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Freefall: Chapter 41

Miriam Zakon

Abe’s Bubbe tells Annie more about Aunt Cele’s unforgiveable behavior to Annie’s father. Annie tells Abe that they’re going to have a baby

Wednesday, February 08, 2017

K ol Nidrei…

From her seat behind the mechitzah, Annie couldn’t see Reb Leibush standing before the bimah, but she could clearly make out the words — awesome words, both frightening and familiar — that Reb Leibush solemnly intoned as the sun slowly set. Yom Kippur had begun.

While the congregation murmured the prayer, a strange thought flew into her head:

There has never been a Yom Kippur quite like this one.

She knew, of course, that the long, cruel galus had placed her people in the four corners of the globe. But had there ever been a Yom Kippur where Jews prayed and fasted while war raged throughout the world? Had Jewish soldiers ever fasted in foxholes in Africa, Italy, Russia, on dozens of tiny Pacific islands? And what of the Jews facing a fate no one dared speak about, but everyone suspected and feared: Jews crouching in bunkers, hiding in forests and monasteries and attics?

And her grandmother and the rest of Papa’s family, who hadn’t sent a letter this entire year, who seemed to have vanished; what about them? Were they, too, fasting and praying? Or had their decree already been sealed?

Mi’Yom Kippur zeh — From this Yom Kippur …

Abe and his parents and, of course, Bubbe, had always fasted on Yom Kippur and spent the day in their synagogue. Yet standing here, wrapped in the radiant purity of a white kittel, watching the awe-filled face of his father-in-law and hearing Reb Leibush’s plaintive cries, he realized that this was the first time he’d ever really felt the holiness of this day. Holiness — and something very close to fear…

Ad Yom Kippurim haba — until the next Yom Kippur…

By next Yom Kippur, I will be a father. Annie will hold our infant in her arms.

Will I live to see my child?

In the stuffy, overcrowded room something was kindled in Abe Levine, a stern and ironclad resolution: I will survive. My child will know his father.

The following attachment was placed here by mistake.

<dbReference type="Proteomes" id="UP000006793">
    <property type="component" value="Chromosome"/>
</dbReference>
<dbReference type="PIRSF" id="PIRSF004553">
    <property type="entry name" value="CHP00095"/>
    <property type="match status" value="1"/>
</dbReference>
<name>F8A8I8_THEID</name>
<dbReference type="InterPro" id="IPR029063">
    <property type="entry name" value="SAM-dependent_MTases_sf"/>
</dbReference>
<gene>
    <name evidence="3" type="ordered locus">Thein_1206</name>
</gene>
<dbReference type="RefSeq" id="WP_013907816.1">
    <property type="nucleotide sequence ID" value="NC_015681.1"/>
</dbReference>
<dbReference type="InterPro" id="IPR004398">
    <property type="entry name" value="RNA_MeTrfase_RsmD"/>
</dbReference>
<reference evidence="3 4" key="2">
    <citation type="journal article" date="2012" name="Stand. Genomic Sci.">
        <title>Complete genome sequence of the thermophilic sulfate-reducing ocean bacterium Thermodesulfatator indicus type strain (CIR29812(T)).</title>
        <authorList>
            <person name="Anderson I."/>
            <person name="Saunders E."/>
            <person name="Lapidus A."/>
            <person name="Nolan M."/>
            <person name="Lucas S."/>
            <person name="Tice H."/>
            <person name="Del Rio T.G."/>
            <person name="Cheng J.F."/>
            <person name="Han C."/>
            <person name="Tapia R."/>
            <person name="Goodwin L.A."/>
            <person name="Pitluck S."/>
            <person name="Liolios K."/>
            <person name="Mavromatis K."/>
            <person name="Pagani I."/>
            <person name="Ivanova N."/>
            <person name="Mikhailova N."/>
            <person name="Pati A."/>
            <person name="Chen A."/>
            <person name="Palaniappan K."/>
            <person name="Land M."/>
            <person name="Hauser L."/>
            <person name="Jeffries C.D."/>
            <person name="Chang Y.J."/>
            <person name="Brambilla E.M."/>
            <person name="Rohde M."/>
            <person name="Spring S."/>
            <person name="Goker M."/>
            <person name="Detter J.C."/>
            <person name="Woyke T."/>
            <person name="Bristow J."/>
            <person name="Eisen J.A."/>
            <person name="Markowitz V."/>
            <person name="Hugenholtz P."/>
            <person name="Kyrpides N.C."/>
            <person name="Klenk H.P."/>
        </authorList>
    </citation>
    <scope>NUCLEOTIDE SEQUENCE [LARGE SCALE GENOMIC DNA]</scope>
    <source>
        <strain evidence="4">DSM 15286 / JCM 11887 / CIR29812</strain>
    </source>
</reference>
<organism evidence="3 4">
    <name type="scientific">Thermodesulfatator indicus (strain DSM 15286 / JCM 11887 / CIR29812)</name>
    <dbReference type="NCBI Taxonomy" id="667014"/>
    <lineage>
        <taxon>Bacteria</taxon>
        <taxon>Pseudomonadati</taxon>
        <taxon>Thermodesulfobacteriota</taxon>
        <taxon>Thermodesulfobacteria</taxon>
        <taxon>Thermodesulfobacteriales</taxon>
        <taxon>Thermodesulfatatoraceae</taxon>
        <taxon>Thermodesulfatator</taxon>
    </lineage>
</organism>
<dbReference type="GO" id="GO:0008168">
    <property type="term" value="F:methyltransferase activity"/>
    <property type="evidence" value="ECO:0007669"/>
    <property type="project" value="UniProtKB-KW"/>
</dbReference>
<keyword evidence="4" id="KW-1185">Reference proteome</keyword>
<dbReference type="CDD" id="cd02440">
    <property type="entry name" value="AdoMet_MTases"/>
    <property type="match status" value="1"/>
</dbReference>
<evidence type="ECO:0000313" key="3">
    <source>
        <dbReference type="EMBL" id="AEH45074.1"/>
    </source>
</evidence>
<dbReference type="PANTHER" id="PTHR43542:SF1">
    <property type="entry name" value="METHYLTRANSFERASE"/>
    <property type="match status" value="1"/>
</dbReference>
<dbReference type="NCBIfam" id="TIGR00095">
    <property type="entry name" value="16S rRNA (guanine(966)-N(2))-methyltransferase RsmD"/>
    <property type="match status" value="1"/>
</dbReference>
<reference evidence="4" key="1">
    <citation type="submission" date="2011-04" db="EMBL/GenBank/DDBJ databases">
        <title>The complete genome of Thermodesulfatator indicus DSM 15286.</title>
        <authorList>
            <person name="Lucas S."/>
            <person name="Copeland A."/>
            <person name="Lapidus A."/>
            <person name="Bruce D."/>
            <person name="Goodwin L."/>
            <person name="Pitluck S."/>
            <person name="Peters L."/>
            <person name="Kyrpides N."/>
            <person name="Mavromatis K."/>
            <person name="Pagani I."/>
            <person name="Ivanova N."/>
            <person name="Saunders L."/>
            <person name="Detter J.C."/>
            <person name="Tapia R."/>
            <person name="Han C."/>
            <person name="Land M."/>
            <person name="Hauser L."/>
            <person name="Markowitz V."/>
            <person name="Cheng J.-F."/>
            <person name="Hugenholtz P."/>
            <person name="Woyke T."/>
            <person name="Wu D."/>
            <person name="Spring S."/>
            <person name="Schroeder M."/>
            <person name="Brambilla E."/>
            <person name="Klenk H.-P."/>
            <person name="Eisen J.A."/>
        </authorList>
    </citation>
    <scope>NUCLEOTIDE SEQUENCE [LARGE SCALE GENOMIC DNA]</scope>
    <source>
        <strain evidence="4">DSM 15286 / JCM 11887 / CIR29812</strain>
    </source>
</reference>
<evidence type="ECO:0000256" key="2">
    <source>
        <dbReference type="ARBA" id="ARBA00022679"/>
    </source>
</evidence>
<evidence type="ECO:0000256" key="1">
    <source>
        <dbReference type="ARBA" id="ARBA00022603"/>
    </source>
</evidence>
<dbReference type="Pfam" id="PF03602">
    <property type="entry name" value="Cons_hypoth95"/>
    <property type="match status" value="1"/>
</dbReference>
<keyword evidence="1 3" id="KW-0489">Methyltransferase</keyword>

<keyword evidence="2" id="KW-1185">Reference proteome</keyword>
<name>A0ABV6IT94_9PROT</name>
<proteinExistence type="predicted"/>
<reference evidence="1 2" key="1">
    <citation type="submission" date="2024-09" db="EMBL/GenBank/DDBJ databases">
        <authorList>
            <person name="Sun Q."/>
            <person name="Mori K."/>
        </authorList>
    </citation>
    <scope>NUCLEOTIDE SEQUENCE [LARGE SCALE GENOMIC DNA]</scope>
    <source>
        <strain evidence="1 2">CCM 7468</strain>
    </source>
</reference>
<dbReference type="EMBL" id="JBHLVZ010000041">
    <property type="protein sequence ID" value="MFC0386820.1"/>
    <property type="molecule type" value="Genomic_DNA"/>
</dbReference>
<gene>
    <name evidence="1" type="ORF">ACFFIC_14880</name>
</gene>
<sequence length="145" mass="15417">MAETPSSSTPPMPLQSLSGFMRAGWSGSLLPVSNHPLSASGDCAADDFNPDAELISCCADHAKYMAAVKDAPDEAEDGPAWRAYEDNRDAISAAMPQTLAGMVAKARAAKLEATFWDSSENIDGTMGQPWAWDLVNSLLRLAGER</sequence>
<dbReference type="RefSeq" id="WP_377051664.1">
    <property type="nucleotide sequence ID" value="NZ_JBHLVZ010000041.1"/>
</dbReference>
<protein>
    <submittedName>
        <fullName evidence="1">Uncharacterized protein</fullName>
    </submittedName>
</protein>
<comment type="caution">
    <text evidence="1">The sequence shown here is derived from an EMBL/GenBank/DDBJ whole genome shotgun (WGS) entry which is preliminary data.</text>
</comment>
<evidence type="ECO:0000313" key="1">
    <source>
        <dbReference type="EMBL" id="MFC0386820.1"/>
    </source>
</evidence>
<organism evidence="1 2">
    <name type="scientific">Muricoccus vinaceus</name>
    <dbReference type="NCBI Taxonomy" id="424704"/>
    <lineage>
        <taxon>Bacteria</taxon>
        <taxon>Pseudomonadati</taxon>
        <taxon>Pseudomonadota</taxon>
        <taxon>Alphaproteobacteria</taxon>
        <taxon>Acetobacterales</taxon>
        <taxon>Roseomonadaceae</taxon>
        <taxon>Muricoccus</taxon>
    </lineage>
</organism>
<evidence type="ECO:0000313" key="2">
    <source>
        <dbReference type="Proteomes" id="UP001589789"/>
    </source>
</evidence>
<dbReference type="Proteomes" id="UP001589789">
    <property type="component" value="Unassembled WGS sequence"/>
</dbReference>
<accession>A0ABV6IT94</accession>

V’nislach l’chol adas Bnei Yisrael — May it be forgiven for the entire congregation of Israel…

The soldier who’d served as chazzan last year in the Braun house was dead now, killed by an Afrika Korps bullet in El Alamein, so it was Sam Braun who was serving as shaliach tzibbur for the Yom Kippur services in his home.

The words, Moe mused, were the same as those he’d said all his life, but this “congregation of Israel” was as different from Anshei Emunah as Coney Island’s boisterous amusement parks were from the dignified tranquility of the Bletchley Park estate. He’d been shocked when he’d seen all these Station X personnel arriving; he hadn’t realized that so many of these bright, dedicated, and sometimes eccentric Brits were Jewish. Major Cohn, dressed for once in civvies, sat nearby, and so did Squadron Leader Johnny Miller, an RAF pilot and Rob’s fiancé, who’d joined them during a short leave.

In the hours spent together under Fanny’s watchful eye, and on Rosh Hashanah itself, Moe had gotten to know Rob a little better, but he still found her puzzling, contradictory, and sometimes downright mysterious. She was, as the Brauns had said, a proud Jewess who would not sully her lips with treife food, but she worked her Saturday shifts, explaining to Moe that “there’s a war on,” and her war work came before rabbinic rules. They’d had a “roaring row,” as Rob had called it, about that, an argument that left Moe both stimulated and frustrated.

Rob wasn’t the only Jew who was, to put it politely, inconsistent. Some of them declared themselves to be atheists, enjoying their bacon when it became available in the canteen, and even those who proudly proclaimed their Jewishness worked the Saturday shifts and played their cricket games on the holy day. And yet here they were, all of them, ready to pray and fast for the next 25 hours.

Gazing at the “congregation,” Moe said the final words with special emphasis and fervor:

Forgive, please, the sins of Your People… And G-d said, “I have forgiven…”

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